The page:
What toxic ingredient should I look for in store-bought dish detergents?
Many of the common and store brand detergents are chalked full of ingredients that you either can’t pronounce or are harmful to us and our planet.
Below you’ll find a list of some of the most common ingredients to avoid when purchasing dish detergent for your home:
- Ammonia: While dish detergents usually only have small amounts, ammonia is known to be a toxic chemical and if you’re not careful, it can cause irritation on the skin, as well as in the eyes or respiratory tract. Additionally, as the water eventually makes its way to the ocean, the toxicity of ammonia can harm marine life.
- Chlorine: Another chemical that can be extremely toxic to marine life and has been listed on the EPA’s Community Right-To-Know.
- DEA (diethanolamine), MEA (monoethanolamine), TEA (triethanolamine): This group of chemicals has been found to disrupt the hormones within the body, as well as possibly cause cancer. Again, marine life is also harmed from these chemicals.
- Formaldehyde: This will most likely be found in your detergent but under a different name such as methanol, methyl aldehyde or methylene oxide. It is added to prolong the shelf life of the detergent by preventing bacterial growth. As a known carcinogen, formaldehyde can cause a host of physical ailments.
- Fragrance: These lovely creatures are what makes your detergent smell so nice. What you may not realize is that fragrance in your one bottle of detergent is filled with thousands of different chemicals. Do you know what’s worse? Over time, these fragrances coat themselves onto your dishware (Ewww!). So, be sure to find a detergent that uses natural essential oils or no fragrance at all.
- Phosphates: With already high levels of phosphate, we don’t need to be adding any more to the environment. Typically added to help soften water, it actually can cause a reduction the available oxygen for marine life, which results in toxic algae growth.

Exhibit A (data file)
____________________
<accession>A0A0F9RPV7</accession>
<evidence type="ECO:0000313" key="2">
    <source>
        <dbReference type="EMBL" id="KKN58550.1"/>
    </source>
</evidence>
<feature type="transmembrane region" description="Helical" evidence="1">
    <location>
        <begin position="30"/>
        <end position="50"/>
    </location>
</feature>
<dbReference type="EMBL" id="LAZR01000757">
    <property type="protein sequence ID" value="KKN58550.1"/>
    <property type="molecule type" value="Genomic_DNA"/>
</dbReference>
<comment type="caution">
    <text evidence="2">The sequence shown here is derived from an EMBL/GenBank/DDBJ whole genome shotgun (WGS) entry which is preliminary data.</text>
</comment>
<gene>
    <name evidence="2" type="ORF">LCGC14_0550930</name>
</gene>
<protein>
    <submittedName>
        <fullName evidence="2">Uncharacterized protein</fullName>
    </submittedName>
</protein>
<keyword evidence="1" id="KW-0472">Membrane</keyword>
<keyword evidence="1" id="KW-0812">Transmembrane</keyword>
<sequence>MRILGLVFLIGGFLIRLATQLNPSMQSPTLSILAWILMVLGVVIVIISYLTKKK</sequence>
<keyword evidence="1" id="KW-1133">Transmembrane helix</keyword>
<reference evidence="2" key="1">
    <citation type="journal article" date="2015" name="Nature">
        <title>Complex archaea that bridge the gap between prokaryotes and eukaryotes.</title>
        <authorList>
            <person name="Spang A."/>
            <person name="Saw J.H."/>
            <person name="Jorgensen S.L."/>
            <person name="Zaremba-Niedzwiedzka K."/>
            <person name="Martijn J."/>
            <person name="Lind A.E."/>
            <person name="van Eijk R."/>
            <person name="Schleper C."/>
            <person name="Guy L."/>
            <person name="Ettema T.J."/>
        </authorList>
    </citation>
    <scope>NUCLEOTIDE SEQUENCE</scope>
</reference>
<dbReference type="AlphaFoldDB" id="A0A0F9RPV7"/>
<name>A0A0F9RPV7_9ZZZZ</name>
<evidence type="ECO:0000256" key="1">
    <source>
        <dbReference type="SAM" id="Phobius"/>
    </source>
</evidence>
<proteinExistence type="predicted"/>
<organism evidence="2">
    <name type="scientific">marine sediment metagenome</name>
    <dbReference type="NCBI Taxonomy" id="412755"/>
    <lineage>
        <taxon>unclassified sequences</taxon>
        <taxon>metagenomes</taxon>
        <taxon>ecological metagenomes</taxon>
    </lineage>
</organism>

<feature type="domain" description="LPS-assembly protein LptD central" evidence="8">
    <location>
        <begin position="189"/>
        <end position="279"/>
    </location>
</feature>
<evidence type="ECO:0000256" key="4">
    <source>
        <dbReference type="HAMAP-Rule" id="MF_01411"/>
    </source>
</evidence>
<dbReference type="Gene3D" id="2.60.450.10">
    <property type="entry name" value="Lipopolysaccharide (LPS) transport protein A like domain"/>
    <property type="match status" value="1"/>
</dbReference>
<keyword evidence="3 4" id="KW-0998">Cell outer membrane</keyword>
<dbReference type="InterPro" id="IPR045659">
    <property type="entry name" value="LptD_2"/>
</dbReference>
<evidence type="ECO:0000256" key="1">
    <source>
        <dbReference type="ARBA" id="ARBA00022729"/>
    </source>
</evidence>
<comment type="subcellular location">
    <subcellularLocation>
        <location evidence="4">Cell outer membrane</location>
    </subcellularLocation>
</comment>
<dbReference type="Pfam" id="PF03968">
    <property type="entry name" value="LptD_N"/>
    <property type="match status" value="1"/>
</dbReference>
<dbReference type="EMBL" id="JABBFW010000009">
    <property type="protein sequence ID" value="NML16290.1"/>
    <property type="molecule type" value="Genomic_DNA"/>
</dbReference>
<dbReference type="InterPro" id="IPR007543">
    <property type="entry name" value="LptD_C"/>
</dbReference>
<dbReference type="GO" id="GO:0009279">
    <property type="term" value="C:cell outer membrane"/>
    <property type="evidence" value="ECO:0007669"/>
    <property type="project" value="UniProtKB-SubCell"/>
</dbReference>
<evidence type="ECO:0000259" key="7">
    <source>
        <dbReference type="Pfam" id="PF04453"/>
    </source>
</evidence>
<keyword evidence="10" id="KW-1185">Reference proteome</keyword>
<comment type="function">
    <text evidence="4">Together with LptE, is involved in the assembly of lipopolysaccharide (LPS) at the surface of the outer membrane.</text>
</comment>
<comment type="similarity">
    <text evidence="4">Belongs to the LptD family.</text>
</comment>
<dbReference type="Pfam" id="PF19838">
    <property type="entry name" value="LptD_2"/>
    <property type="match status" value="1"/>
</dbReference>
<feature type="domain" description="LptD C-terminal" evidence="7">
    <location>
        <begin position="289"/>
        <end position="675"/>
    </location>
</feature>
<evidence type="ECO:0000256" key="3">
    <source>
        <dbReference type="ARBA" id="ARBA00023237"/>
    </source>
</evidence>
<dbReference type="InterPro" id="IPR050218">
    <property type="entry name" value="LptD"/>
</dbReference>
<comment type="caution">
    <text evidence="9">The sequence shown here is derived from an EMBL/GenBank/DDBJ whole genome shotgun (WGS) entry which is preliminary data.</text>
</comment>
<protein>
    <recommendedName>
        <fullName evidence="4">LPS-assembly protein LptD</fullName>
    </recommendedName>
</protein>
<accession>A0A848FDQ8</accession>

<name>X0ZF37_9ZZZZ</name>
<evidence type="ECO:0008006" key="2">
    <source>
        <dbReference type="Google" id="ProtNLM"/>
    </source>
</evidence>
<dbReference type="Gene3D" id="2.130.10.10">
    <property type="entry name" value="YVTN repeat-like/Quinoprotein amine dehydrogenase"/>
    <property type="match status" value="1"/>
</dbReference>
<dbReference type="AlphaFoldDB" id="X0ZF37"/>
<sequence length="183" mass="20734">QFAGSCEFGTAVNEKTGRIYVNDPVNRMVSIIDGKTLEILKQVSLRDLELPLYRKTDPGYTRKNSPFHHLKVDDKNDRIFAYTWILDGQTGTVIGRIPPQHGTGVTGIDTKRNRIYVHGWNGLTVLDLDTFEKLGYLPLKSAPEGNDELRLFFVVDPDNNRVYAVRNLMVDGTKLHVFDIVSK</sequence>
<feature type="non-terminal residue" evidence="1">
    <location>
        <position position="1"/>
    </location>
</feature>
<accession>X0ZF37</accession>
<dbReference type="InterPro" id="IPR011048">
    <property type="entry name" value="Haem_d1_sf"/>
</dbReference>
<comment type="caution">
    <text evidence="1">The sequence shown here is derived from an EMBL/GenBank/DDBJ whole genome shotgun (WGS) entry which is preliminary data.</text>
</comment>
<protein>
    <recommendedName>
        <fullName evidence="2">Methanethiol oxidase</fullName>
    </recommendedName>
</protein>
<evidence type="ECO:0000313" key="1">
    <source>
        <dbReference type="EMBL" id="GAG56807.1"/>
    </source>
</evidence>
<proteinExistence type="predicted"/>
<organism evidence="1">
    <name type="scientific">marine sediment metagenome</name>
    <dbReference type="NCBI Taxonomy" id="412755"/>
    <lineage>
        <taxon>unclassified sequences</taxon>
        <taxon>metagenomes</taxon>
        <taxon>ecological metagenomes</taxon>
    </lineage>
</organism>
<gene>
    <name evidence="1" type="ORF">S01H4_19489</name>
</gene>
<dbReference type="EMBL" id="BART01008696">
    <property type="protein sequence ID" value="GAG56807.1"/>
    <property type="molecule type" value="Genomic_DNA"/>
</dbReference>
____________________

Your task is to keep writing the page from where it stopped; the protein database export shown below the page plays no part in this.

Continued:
- Sulfates: Unfortunately, you’ll have to really read the label for these ones, as there a number of different names used. Everything from sulfuric acid to sodium lauryl sulfate, sodium laureth sulfate and more. And, they’re all horrible – for us and the environment. Exposure over time can contribute to cancer, skin rashes, and respiratory issues.
- Triclosan: Probably the most commonly added toxic ingredient in dish detergents is triclosan. With negative effects to the endocrine and nervous system, this chemical bioaccumulates in the human body meaning that over time it becomes concentrated within the body to toxic levels. The chemical has also been shown to cause cancer, damage one’s vision, as well as negative effects on the immune, circulatory, and digestive systems. Of course, with this many negative effects, it also impacts marine life negatively.
Yeah, that’s a lot to remember when looking for the best dish detergent out there, which is why we choose to make our own.
Of course, we understand not everyone has time for that and maybe you don’t even have time to read the ingredients. If that’s you, it’s okay! Here are a few all-natural options that we have tried before: Mrs. Myer’s or Ecover.